Crash.net:
Hi Randy, were your parents by any chance fans of a certain Mr Mamola?

Randy De Puniet:
Yes, yes, that's right. My father was a racer and when he went to Le Mans in '79 and saw Randy ride Randy was so spectacular that he turned to my mum and said that one day if they had a son they would call him Randy, and that's me.

I think he was a great racer but I was obviously too young for him to make an impression on me, I was more into racers like Kevin Schwantz, Mick Doohan and also Olivier Jaques when he started to go fast on the 250's

Crash.net:
and apparently you're in Dubai at the moment doing some training, isn't it too hot?

Randy De Puniet:
No, no I'm here with friends and I'm doing some training but I'm also doing some motocross in the sand and generally having fun. The temperature isn't too bad, it's maybe 30 odd degrees and I was out on the dirt bike in the sand this morning at 7 am and it was perfect.

Crash.net:
Hasn't your bike fitness suffered over a year of only doing testing?

Randy De Puniet:
I've actually been keeping myself as fit as possible mainly going out on the dirt bike because my aim and hope was always to get back on the race track.

You have to understand, I need to race and that was always a clear goal. I understand that dirt bikes and being on a racer is different but I have kept as fit as I can be without actually mixing it on track.

In fact I would say that I'm in better condition now than I was last year because I've had more time to prepare myself. I would say I'm about as ready as I was for MotoGP in that I've been doing all sorts of motorsports like motocross and go carts. I'm ready now.

Crash.net:
Do you miss the racing or do you miss the winning?

Randy De Puniet:
Man, I need both. My last victory was in 2005 and my last podium was in 2009 if you don't count Suzuka in July this year but the memory of the feeling is very clear and I always feel a need for that.

It's a need to be at the front of things. For sure it wasn't so easy in the years on the LCR and then on the ART when that wasn't possible. It's for that reason that I decided to take a step back and develop the Suzuki last year.

The feeling I got on the bike when I tried it in 2011 when Paul was the manager was really good and that decided me to do that full time after a year when I had done both jobs, developing the Suzuki and riding the ART.

I hoped that 2014 would be when Suzuki would return but I thought it was OK to continue testing for the year and to work for Suzuki to be with them for 2015 but unfortunately in the end they decided to go a different way with the riders.

I enjoy the testing but the enjoyment only comes if you've got a goal and when that was taken away I needed to look at other things. I'm not like Colin Edwards who can just test and enjoy the mental challenge, I always needed to invent an imaginary opponent ahead of me to get the motivation. I always like to fight.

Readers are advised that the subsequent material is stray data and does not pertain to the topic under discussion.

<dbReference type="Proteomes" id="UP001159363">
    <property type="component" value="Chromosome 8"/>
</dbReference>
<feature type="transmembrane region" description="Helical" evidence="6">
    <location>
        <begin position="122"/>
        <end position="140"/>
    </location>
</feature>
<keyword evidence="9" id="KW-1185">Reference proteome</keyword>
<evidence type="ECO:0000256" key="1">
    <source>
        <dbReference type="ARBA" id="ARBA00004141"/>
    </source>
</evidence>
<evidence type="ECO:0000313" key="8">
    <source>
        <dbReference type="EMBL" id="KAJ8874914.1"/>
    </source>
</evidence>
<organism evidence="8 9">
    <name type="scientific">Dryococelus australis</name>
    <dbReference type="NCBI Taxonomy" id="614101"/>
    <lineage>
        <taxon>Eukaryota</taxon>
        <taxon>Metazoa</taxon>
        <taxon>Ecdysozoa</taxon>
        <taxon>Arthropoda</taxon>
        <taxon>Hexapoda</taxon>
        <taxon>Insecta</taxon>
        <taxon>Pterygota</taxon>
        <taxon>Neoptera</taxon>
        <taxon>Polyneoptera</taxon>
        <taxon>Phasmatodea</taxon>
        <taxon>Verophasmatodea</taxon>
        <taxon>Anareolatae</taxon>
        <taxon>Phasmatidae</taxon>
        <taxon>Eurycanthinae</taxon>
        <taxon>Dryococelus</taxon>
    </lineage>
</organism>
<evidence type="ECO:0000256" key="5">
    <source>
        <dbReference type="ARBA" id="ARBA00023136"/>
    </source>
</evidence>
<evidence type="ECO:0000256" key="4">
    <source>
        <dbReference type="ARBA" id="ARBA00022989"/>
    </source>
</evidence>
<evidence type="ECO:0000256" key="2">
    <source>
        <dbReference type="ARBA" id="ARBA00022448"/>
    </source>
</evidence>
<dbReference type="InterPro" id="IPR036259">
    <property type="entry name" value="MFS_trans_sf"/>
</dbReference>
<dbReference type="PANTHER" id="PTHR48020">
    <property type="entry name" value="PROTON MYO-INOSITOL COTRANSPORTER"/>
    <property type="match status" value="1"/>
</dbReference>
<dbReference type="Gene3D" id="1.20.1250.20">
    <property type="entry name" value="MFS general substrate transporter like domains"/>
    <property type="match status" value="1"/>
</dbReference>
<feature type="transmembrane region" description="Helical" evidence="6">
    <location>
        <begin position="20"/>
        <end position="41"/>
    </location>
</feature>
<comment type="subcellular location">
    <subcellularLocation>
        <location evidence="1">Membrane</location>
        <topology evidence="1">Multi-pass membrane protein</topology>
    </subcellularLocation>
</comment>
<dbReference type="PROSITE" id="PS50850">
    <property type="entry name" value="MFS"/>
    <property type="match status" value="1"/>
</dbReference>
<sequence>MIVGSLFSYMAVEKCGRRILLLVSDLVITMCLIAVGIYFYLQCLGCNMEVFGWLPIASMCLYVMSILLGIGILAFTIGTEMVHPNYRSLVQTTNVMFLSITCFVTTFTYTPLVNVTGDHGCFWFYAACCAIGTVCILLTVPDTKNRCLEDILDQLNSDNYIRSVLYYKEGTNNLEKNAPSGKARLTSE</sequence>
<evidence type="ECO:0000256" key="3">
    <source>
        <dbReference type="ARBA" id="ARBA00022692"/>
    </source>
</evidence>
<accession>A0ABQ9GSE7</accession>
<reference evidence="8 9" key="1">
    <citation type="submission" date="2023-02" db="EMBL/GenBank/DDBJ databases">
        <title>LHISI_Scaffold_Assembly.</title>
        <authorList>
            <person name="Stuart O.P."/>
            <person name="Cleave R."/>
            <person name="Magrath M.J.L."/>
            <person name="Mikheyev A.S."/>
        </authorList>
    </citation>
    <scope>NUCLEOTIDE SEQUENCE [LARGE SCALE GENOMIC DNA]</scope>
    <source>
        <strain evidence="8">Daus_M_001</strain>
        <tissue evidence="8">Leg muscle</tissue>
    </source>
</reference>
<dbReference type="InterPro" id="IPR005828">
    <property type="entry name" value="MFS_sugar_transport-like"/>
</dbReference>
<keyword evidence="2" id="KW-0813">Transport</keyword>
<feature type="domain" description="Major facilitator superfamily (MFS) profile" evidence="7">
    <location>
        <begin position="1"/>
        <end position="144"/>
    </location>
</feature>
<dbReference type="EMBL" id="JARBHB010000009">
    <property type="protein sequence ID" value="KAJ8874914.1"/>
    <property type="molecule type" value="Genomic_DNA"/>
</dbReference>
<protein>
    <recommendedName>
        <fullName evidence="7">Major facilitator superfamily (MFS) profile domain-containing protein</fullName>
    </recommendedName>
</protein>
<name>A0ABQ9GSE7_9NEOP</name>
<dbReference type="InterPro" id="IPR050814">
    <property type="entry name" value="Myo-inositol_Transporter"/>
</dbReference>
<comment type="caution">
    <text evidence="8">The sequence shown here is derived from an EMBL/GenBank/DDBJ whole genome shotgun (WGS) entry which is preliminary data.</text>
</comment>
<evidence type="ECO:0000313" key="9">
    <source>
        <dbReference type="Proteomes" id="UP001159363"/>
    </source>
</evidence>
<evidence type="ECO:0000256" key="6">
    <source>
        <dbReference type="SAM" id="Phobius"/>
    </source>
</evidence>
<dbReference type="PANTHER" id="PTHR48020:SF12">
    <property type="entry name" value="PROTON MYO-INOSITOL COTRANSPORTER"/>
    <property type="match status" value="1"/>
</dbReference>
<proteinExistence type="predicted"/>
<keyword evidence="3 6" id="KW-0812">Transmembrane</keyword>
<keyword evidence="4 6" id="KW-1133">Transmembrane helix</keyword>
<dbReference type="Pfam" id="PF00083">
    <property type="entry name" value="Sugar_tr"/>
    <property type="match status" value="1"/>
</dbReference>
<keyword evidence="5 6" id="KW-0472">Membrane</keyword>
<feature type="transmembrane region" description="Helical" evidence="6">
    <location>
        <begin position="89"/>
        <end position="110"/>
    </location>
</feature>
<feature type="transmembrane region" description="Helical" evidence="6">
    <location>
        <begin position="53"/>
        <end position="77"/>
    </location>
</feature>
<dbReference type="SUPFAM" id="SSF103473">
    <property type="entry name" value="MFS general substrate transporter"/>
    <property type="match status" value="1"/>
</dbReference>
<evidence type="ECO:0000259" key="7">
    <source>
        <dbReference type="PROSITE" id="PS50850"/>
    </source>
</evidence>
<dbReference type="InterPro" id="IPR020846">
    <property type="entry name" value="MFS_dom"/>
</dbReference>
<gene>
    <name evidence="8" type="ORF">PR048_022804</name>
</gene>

They told me that in the middle of the year, I was disappointed but in the end I though OK things are as they are but I wanted to stay in the Suzuki family because I liked the people. They asked me if I wanted to ride the Superbike and I just said I wanted to ride full stop.

I actually rode the GSXR at the 8 hour race and had a good feeling with it so I'm happy to ride the Superbike rather than continuing with my testing role, I really need to race.

After that I came to an agreement to race the superbike because the team is a good professional outfit and the bike will be closer this year because of the new rules in World Superbikes.

I know that the technical stall at Crescent Suzuki are some of the best so it's a team I'm happy to commit to. The engine is also getting stronger and I think the new rules will be good for Suzuki.

It felt like a chance to make a kind of second career and I'm really happy to get this opportunity. If you spend too much time doing testing it can be difficult to come back and this is my way of coming back.

Crash.net:
Did Suzuki make any commitments to you before starting the years testing?

Randy De Puniet:
No, they didn't. A lot of people have said to me that you must be disappointed and sure I am but they didn't make any commitment before the year and have decided to take a young fast Moto2 rider and Aleix who has established speed and it has to be said that they've both done a great job this year.

If they had put slower riders than me or even ones of the same speed it would have been harder to handle after having spent 2 years working for Suzuki but when you've got riders like that taking over you can understand the decision. They haven't done anything which they didn't agree to or anything unreasonable so for that reason I'm happy to continue working with Suzuki in their Superbike team and also some testing of the MotoGP bike.